Saturday, September 15, 2012
Anacronism: C'est Moi
I strongly oppose the corporate extern proposal for a variety of reasons that you can imagine a lefty dinosaur would come up with. I’ll save you all of that since, in the aftermath of Citizens United, I suppose there is no distinction to be made between public and private interests and rights. To me, we will be the instrument of corporate welfare in the sense of providing free labor, which means lower costs and, wow, more money to spend on greed, avoiding regulation, taxation, or lobbying to downgrade environmental standards. Or maybe the little boost we will provide will go right to the Presidental Campaigns of the silver spoon twins. In fact, I think we are neglecting our public interest duties (which I suppose dwindle as the State become less supportive) by giving credit to students who work for corporations. Ok, so I am voted down 60-1 and do understand our financial reasons for doing this (although I have never understood paying people based on externships supervised but not on the basis of how many students we teach. ) And, since it is not distinguishable I suppose the vote would be the same if the proposal were for a new Corporate Law Clinic.
More realistically, I do wonder if it would be possible to request these corporate entities to pay the extern’s tuition that we now collect from the students for the credit we award them.
And I also wonder if there is a conflict of interest issue to be addressed. As it stands now, faculty are governed by a number of conflict of interest regulations. When we start arranging and supervising externships with for profit entities I am not sure I see how we distinguish, at least in principle, the conflict of interest issues. No matter how interpreted, the for profit externship mean a student pays us for credit and then lowers the costs of the corporation. In addition, the faulty member is paid to broker or make this subsidization possible. In effect, a faculty member favors a particular profit making entity by arranging or supervising, and it seems that is only proper if the faculty member has no financial connection to that entity. I am not sure how to put this in law-professor-as-indirect-as-possible language but suppose Professor A does corporation B a favor because he has consulted with them in the past or hopes to in the future. Or, he may be in the process of asking for a grant or would like to make a talk there. Maybe this is just mutual back scratching but it is also a process that clouds the faculty member’s judgment about a placement.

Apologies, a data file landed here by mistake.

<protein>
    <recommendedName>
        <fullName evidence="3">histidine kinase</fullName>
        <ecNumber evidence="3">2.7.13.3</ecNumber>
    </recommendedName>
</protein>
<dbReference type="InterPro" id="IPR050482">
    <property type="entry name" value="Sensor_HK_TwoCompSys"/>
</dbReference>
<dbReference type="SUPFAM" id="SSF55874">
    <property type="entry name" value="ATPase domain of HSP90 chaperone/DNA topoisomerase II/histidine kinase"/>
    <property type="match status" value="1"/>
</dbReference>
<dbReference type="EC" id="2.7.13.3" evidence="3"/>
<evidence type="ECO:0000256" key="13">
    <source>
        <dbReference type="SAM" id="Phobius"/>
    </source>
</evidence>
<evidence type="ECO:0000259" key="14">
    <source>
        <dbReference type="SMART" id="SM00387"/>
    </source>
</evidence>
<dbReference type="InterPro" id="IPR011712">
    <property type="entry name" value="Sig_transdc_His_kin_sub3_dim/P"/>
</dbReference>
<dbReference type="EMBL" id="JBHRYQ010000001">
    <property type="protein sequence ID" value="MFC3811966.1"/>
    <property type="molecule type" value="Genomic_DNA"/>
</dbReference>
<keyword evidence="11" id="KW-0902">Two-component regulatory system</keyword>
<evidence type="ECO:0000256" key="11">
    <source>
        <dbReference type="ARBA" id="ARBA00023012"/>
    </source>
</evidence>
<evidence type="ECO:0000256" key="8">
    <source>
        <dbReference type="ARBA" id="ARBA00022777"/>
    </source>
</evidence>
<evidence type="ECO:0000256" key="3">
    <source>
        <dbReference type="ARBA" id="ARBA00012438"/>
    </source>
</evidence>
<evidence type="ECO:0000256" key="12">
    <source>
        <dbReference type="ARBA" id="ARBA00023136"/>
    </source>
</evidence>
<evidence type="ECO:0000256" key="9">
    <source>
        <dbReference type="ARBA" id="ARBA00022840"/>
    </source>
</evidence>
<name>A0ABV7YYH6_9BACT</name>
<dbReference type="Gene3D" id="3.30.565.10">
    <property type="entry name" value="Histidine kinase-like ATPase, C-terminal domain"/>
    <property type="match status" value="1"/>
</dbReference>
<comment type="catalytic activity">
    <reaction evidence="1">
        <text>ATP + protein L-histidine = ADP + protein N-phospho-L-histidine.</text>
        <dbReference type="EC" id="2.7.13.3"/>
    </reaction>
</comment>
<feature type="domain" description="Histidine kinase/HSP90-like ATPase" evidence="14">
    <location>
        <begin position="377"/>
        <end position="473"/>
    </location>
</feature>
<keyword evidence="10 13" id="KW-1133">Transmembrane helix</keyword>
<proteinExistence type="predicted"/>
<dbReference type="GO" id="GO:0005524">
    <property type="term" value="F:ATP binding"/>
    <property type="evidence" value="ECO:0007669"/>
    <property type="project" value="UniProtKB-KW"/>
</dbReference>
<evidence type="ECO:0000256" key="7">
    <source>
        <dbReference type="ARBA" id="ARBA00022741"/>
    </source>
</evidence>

I suppose we could have sponsors of corporate externships sign something that prevents them from personally contracting with the corporation. Something that might get at it indirectly is not allowing corporate externship supervision to count toward the award we give those supervising externship.
Two final and most likely annoying points. In a principled context, faculty who stand to benefit from this program should recuse themselves. But I know that kind of principle is just not part of our culture and that goes back much further than externships. Second, in terms of public interest I think a better case can be made for law firms some of whom from time to time may actually have a needy client as opposed to corporations.